Photo: Justin Sullivan (Getty Images)
Some romaine salad is safe to eat again. The FDA and the CDC announced on November 28 that they have reduced down the last E. coli outbreaks of lettuce grown in fields (not greenhouses) in California. This means that salad from Florida or from most local farms is probably safe to eat.
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What’s it about? about the lettuce salad?
There was another E. coli outburst in Romaine lettuce earlier this year, and there have been others earlier. There will likely be more in the future.
Vegetables, including lettuce, are an important source of food borne diseases. Some of the factors that work against the Romans here:
- Salad is not (usually) cooked before eating. Cooking kills bacteria, so raw vegetables are more risky.
- Romain and other greens are difficult to efficiently wash. You are likely to spread the bacteria to remove it.
- Salad requires a lot of water when it grows (each piece of lettuce contains very few nutrients and a lot of water). Pathogens may enter contaminated water.
- Romaine is very popular. Bald probably also has its outbreak, but more people eat romaine. It only means that eruptions are bigger and more noticeable.
Packaged salad vegetables have an additional problem: they are washed, often mixed with other farm vegetables. Personally, I give the bagged salad greens serious side eye, though I get lazy and use them sometimes.
Is the answer to buy locally?
Small local farms are large in many ways, but they are not insured against food borne diseases. The reason you never hear about major eruptions coming from small farms is simply that they are small . If a few get sick, there may not be enough data to track any food that made them sick. (Remember, most food poisoning reports are from people who were so sick that they needed to seek care. For each reported case, there are probably many more who flew under the radar.)
At present, we know there is an outbreak related to California Salads, so if you buy something from a Tennessee farm you can at least know that it is not involved in the outbreak in California. But is it safer in general? Probably not.
Can we blame for this policy?
Sort, but maybe not as you think.
A rumor is that the FDA, under President Trump, ceased to require farms to test their water for pathogens. The truth is that the water testing rules were proposed in 2011 and continue to be delayed. It would have come into force this year, but has been driven back to 2022, Wired reports.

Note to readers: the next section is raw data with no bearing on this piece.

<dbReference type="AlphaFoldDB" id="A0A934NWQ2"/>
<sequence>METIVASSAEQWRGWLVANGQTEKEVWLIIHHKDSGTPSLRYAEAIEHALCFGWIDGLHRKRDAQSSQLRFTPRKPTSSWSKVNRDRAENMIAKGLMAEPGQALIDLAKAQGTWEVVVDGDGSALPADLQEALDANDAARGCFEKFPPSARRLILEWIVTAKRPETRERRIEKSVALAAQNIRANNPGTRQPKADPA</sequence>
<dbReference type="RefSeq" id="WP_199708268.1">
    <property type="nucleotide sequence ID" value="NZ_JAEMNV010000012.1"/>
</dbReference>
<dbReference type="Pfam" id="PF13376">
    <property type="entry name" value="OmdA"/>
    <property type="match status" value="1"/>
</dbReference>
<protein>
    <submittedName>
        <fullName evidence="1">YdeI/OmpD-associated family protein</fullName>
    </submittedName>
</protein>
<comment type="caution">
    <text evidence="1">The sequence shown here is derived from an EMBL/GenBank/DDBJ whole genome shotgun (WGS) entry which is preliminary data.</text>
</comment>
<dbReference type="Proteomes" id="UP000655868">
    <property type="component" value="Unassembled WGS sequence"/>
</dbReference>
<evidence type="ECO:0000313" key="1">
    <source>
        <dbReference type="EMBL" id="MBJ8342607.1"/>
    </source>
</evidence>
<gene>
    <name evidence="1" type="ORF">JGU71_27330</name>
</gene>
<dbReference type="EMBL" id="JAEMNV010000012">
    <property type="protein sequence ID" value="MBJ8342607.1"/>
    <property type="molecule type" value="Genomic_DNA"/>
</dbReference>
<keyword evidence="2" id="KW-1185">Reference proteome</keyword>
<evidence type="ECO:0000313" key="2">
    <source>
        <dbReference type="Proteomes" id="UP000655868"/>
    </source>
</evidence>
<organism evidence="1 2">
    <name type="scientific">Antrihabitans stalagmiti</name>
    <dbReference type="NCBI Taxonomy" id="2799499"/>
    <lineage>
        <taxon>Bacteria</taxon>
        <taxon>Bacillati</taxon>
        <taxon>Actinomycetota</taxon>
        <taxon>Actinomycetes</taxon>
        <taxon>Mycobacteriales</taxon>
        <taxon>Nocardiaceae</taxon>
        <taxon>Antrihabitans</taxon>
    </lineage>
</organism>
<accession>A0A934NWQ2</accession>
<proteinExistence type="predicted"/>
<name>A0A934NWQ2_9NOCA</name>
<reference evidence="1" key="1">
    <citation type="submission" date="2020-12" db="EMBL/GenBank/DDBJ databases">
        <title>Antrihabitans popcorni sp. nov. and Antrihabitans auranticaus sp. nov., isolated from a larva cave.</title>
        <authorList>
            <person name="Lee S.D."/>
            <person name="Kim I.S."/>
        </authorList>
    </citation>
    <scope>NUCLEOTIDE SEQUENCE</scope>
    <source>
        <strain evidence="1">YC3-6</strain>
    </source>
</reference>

So, water testing would be nice, but disease-causing bacteria may occur sometimes, never signing on tests, and are still present enough to make people sick. Testing alone will not stop salmon-borne outbreaks.
Sarah Taber, a researcher and food system strategist, noted on Twitter that many salad manufacturers are already doing this testing. But she says there are likely problems at several levels that make salad outbreaks likely to happen.
She points out that food safety requires well-trained staff, good practices and solid sick leave policies. “None of these things are consistent with a labor that is afraid, broken, has no access to care, no workplace negotiating power and is kept on desperate wages of the threat of being reported to ICE.”
Stopping immigration trends would probably make our food safer for all; other policies and practices that would benefit farm workers.
How do we know where our salad comes from?
It is not always noticed good enough to track, but it will change soon. When this outbreak was the first announcement, the warning was that Romaine was suspected. Florida Romain growers had to destroy thousands of pounds of perfect salad .
Fortunately, the FDA begins to require romaine to be marked with the place it was grown. Now they have thought about lettuce that made people sick, from some parts of California. (There is a list here for counties to avoid.) Various parts of the United States grow salads at different times; back when spring 2018 struck out, Yuma, Arizona, delivered the bulk of lettuce. Here, hope that better tracking can help outbreaks tracked faster.